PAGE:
To continue in his own words, and which I cannot do better than copy verbatim: "The knife is not to be used at all the first winter, unless it is to cut off a small side-shoot or two which may be formed; but this is not really necessary, and I generally leave them on and tack them to a wall. When the plants have made growths 2 or 3 inches long in spring, which they will do in abundance, some of these must be selected along each side of the stem, at intervals of about 9 or 10 inches, which must be carefully looked after and trained outwards, with about the same slope as the roof of a slated house; the other shoots, where crowded, may be carefully thinned by taking some of them off close to the stem, but leaving as many as there is room for to clothe the stem and assist circulation, merely stopping them to four or five leaves. The second year will see the wall nearly covered, and bearing a few fruits; while the third, should the season be favourable, will bring a full crop, and every other tree will require removal." He further remarks, he has a " good length of wall in this happy condition," and confesses to being "not a little proud of it;" and with good reason, for heavier crops of highly coloured fruits I have not seen, whether under glass or on the open wall.
The only protection used in spring was a board-coping a foot wide, and ordinary fish-nets - this proving sufficient to ward off what is popularly, if erroneously, termed 9° of frost.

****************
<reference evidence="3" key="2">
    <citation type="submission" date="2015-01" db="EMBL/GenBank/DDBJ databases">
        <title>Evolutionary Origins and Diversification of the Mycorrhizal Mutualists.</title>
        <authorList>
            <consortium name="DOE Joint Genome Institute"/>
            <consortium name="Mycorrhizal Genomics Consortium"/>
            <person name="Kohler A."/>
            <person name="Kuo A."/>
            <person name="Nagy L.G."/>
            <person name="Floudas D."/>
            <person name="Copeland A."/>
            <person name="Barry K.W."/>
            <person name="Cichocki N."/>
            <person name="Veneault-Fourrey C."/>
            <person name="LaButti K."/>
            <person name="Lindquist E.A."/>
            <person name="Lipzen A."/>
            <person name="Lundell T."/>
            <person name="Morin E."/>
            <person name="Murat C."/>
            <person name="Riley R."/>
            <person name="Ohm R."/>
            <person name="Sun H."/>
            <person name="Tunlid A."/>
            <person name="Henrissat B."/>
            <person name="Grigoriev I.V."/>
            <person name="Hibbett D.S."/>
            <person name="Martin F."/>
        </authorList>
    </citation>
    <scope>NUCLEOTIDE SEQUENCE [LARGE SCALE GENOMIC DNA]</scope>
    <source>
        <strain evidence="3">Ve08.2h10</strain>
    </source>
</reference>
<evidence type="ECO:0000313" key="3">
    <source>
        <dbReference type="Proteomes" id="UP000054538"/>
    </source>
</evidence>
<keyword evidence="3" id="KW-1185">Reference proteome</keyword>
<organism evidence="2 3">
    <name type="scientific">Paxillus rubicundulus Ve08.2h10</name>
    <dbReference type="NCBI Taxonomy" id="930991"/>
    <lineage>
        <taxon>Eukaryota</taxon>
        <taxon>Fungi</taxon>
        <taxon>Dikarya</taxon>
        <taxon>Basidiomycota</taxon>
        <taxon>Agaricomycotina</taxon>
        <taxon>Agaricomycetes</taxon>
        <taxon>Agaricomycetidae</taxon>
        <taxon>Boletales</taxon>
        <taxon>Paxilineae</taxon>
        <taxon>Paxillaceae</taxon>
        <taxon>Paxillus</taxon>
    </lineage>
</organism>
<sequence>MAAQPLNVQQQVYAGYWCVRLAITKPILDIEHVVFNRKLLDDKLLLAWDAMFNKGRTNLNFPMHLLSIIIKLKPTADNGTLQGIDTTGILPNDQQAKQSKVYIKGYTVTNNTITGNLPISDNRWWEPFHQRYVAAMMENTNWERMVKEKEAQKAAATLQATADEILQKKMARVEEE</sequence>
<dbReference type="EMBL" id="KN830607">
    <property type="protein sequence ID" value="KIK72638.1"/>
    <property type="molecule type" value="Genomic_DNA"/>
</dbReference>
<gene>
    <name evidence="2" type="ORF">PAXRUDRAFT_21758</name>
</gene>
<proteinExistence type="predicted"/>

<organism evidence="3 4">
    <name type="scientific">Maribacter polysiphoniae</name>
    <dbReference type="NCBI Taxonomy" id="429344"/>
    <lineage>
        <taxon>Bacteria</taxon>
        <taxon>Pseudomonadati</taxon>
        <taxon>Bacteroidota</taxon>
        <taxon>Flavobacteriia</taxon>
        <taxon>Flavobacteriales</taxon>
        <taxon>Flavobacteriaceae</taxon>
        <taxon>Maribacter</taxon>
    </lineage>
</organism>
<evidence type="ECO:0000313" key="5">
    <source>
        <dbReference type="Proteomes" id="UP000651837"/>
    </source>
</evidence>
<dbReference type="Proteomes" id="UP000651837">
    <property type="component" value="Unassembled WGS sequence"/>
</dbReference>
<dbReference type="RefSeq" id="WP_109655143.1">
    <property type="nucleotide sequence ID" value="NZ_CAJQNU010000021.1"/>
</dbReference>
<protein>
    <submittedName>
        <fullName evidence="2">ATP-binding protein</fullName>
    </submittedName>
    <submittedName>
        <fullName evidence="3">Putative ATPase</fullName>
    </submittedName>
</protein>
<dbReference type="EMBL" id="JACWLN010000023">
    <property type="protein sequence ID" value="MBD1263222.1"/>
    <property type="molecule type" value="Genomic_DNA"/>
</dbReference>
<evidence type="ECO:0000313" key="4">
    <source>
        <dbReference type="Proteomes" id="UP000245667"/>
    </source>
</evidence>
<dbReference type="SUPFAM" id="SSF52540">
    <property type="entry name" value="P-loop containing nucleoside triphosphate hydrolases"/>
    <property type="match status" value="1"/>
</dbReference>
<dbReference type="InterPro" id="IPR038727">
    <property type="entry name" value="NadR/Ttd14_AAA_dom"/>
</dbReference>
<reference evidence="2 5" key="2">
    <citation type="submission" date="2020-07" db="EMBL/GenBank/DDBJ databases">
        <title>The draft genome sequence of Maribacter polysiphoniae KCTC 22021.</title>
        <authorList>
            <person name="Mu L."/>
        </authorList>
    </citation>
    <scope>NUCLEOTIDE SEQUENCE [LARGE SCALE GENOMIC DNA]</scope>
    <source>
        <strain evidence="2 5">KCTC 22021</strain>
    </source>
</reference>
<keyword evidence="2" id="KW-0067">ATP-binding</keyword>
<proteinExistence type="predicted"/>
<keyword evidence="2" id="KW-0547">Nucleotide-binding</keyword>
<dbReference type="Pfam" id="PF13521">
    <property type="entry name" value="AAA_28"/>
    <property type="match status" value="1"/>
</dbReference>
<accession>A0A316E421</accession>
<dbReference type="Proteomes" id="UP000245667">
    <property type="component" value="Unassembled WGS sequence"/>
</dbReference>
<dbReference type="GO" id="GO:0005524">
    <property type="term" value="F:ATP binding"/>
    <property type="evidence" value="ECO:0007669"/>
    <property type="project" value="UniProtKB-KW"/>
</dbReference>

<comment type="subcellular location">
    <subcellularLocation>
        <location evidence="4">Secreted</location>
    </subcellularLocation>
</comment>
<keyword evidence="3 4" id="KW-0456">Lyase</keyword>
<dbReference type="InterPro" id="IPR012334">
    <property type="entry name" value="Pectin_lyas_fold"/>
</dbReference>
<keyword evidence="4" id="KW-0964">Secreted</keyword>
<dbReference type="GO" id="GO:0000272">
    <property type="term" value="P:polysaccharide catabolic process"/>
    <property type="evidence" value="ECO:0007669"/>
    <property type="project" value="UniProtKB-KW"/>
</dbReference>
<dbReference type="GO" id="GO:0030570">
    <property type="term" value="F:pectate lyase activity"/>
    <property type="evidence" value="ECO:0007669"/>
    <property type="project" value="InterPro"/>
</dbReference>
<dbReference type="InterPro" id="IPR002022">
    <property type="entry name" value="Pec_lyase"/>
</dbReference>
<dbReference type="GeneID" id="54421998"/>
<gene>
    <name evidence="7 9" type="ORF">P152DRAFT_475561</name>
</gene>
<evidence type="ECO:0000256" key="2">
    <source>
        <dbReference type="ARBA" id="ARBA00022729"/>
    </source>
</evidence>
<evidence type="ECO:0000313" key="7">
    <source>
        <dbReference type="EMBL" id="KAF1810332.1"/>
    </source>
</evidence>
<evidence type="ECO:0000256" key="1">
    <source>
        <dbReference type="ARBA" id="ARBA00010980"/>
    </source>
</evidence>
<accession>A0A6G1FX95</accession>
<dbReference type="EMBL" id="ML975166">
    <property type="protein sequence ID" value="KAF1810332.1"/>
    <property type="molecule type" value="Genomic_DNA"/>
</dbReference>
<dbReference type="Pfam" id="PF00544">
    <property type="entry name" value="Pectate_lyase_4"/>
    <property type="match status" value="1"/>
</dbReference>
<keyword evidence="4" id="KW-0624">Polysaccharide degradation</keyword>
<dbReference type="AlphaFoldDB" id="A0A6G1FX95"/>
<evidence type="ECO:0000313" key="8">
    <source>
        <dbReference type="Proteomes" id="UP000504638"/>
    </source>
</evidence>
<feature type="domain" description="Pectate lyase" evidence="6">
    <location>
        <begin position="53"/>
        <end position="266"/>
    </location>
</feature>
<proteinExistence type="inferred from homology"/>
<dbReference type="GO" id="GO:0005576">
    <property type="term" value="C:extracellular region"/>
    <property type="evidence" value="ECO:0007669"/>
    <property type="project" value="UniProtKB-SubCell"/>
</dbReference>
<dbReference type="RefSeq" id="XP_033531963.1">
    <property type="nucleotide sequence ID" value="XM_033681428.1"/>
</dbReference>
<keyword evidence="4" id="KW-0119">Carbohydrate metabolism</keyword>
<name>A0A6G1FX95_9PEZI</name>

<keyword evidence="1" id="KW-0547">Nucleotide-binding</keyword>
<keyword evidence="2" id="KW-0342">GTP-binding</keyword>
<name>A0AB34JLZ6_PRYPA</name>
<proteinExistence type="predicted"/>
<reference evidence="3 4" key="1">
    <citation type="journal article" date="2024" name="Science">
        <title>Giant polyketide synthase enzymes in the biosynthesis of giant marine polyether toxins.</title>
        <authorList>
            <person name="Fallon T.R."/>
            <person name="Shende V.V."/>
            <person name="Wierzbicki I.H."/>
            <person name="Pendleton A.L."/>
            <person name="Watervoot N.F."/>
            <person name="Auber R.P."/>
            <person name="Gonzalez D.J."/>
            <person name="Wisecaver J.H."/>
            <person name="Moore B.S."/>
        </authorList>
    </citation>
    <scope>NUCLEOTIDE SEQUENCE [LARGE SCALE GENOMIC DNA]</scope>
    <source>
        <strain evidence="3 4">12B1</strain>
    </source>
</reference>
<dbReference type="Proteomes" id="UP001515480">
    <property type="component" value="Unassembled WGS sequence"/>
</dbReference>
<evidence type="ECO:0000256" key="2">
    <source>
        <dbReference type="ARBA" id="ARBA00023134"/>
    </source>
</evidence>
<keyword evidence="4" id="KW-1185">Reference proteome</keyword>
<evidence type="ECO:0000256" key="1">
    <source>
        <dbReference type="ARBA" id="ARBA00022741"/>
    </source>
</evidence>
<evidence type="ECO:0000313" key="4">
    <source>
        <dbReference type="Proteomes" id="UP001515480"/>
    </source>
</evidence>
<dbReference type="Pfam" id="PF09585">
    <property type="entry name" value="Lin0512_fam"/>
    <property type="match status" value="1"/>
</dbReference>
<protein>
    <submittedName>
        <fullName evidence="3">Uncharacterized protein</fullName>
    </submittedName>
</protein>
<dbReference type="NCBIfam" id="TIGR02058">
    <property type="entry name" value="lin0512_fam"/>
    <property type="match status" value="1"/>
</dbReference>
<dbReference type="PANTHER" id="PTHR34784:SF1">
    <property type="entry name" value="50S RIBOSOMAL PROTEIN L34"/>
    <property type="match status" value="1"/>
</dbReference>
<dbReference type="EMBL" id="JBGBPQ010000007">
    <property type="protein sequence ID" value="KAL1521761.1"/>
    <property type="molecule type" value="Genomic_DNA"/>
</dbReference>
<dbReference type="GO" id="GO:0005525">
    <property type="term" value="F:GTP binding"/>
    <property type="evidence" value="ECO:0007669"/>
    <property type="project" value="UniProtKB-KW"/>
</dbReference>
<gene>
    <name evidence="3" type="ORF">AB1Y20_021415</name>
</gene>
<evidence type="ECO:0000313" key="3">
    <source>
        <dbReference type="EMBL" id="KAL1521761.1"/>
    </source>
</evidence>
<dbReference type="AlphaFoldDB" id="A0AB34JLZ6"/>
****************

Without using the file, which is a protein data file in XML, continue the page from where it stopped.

No doubt the introduction of earlier kinds of Peaches and Nectarines has had a stimulating effect upon their culture in the open air, as these seldom fail to ripen, however unfavourable the season may be. Of Peaches, the earliest is Rivers's Early Beatrice; this being closely followed by a superior variety - Early Louise; and two other excellent early sorts are Early Rivers and Hales's Early, provided, however, the latter is procured true to name. Grosse Mignonne probably would not succeed in northern districts, but I have had it remarkably good under that name, and synonyms such as Padley's Early Purple, Neal's Early Purple, and Royal Kensington, both in the midland and southern counties. Noblesse has succeeded well in many districts this season, and the handsome Bellegarde has been exceptionally fine, and should be included in every collection. Of later varieties Barring-ton and Walburton Admirable are, I believe, unsurpassed. Sea Eagle, in a friend's garden near here, the soil of which is remarkably light and chalky, and therefore unsuited to Peach-culture, was very prolific and good, and is strongly recommended.
The list of Nectarines, though short, yet includes several excellent varieties. Of these Lord Napier, a comparatively early variety, raised by Mr Rivers, has won golden opinions in all directions on account of its earliness, productiveness, large size, and good quality of fruit. Hunt's Tawny, Pitmaston Orange, Balgowan, and Downton, have all at different times proved very profitable with me, and not always under favourable circumstances.
In late unfavourable districts the preference should be given to south walls for Peaches and Nectarines; but in warmer districts, and on light soils, they frequently succeed admirably on west and even east walls. Some of the best crops I have yet secured in the open were from an east wall in an exposed garden in Shropshire. The precaution, however, was taken to keep the roots well supplied with moisture, and the frigi-domo blinds down when easterly winds prevailed early in the season. On a south-east wall here they have hitherto proved a complete failure; but I shall unhesitatingly "try my hand" with them in the same position. W. Iggulden.